London rises. It emerges from the treetops and chimney pots as I gaze out of my window-seat view on the train. Steel and glass and past and present climbing skywards. Its angles catch the afternoon light, reflecting summer blues and patches of cloud. It brings a jolt to my belly – London!
I’ve been here for just less than three months, after leaving South Africa at the end of May, and I think I’m starting to realise that this is where I live now. The last eight months have brought so many changes that sometimes I have to plot them out, moment by moment, to remind myself how I got here. But get here I did, and I think along the way I learnt a few things about leaving one home and finding another.
Emigrating puts you on the receiving end of unsolicited opinions
When an acquaintance heard I was emigrating, he asked: “Are you sick of South Africa?” Another said, “You must be so relieved to be leaving”. These assumptions were nauseating. I resented the belief that I must be bolting from South Africa, rather than feeling a cocktail of emotions I’d never felt all at once before – excitement and apprehension and curiosity and disbelief and heartache and joy.
There were other remarks, too. A client said, “London? Eugh, I could never live there”, as if I were asking him to come with me. Someone else, a relative stranger, gave me a list of everything he disliked about London two weeks before I left.
Initially, the smallest things are likely to feel overwhelming
Figuring out self-checkouts. Navigating Clapham Junction at 6pm on a Friday evening. Choosing a washing powder brand. Opening a bank account. (Let me tell you about opening a bank account!) In the early days, some of the simplest tasks felt impossible. I’d reached my limit on things around me changing when the washing powder moment happened. It nearly drew tears.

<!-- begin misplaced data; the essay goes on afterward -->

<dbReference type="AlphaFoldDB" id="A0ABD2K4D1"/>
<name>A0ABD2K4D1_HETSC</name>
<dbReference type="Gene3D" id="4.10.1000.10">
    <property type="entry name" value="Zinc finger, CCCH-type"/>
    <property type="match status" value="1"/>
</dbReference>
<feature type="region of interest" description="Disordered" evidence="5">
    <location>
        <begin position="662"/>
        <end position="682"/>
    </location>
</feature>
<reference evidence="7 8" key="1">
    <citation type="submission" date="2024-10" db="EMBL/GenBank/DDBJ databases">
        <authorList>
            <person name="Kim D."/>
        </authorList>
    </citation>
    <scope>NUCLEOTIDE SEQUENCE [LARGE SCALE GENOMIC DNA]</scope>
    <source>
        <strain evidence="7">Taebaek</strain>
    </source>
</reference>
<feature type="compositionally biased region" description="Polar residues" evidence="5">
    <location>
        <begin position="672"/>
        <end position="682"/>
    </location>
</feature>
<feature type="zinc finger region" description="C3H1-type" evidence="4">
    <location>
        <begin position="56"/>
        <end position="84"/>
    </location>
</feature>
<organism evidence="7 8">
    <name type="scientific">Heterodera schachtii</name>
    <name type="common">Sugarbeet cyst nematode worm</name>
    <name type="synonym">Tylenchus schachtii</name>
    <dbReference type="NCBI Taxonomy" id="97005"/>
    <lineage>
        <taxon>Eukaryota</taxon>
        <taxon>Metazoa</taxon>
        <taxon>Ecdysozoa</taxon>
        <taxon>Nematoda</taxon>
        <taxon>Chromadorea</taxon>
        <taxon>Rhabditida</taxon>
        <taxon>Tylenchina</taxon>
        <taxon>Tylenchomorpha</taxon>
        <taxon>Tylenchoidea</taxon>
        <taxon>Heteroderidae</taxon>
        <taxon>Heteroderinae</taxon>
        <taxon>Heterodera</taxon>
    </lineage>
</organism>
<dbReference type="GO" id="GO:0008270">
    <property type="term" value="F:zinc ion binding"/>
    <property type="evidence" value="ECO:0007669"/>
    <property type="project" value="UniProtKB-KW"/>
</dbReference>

It’s not a forfeiting; it’s a substitution
In my final weeks in South Africa, I was so aware of what I was leaving behind: my cat, my house, my belongings, my city, my people – ache, my people – everything that felt familiar, everything that felt like home. I moved around my house savouring the way the light fell in the kitchen, I felt an amused pang at the cries of hadedas, I gave tighter hugs. I thought a lot about loss.
Recently, speaking to a friend who moved here a year and a half ago, I mentioned this experience. I said that it didn’t feel like a sacrifice, but maybe a forfeiting. “No,” she said. “That doesn’t feel right to me either. It’s not a forfeiting; it’s a substitution. There’s so much lost, but so much gained too.”
I know this. I’ve felt it. The things gained. But having her put it so succinctly set my understanding back on its axis.
You can love more than one place
A friend who’s lived in London for 15 years told me this, and it resonated deeply. I don’t believe London will ever make me feel the way I do when I soak up the Eastern Cape’s beaches, or the vastness of the Karoo, or the Joburg city skyline. I hope not, in fact. Those are my South African places. They have permanent residency in parts of my heart.
But the heart’s chambers have expanding walls, and there has been plenty of room for London to move in, too. And that’s exactly what it’s doing with every verdant park, every sourdough pizza, every foreign accent, every new nook.
There’s such comfort in holding onto your reason
I left South Africa for love. I left because the person and partnership I found was London-based and I couldn’t let go of it. Neither of us could. And the smallest thing – the way he makes me laugh, offers a reassuring touch, gives all of my feelings their space, shows me the city through his eyes – reminds me that this was absolutely the right decision.
So much gained. And the things that I think are lost are, of course, not really lost at all.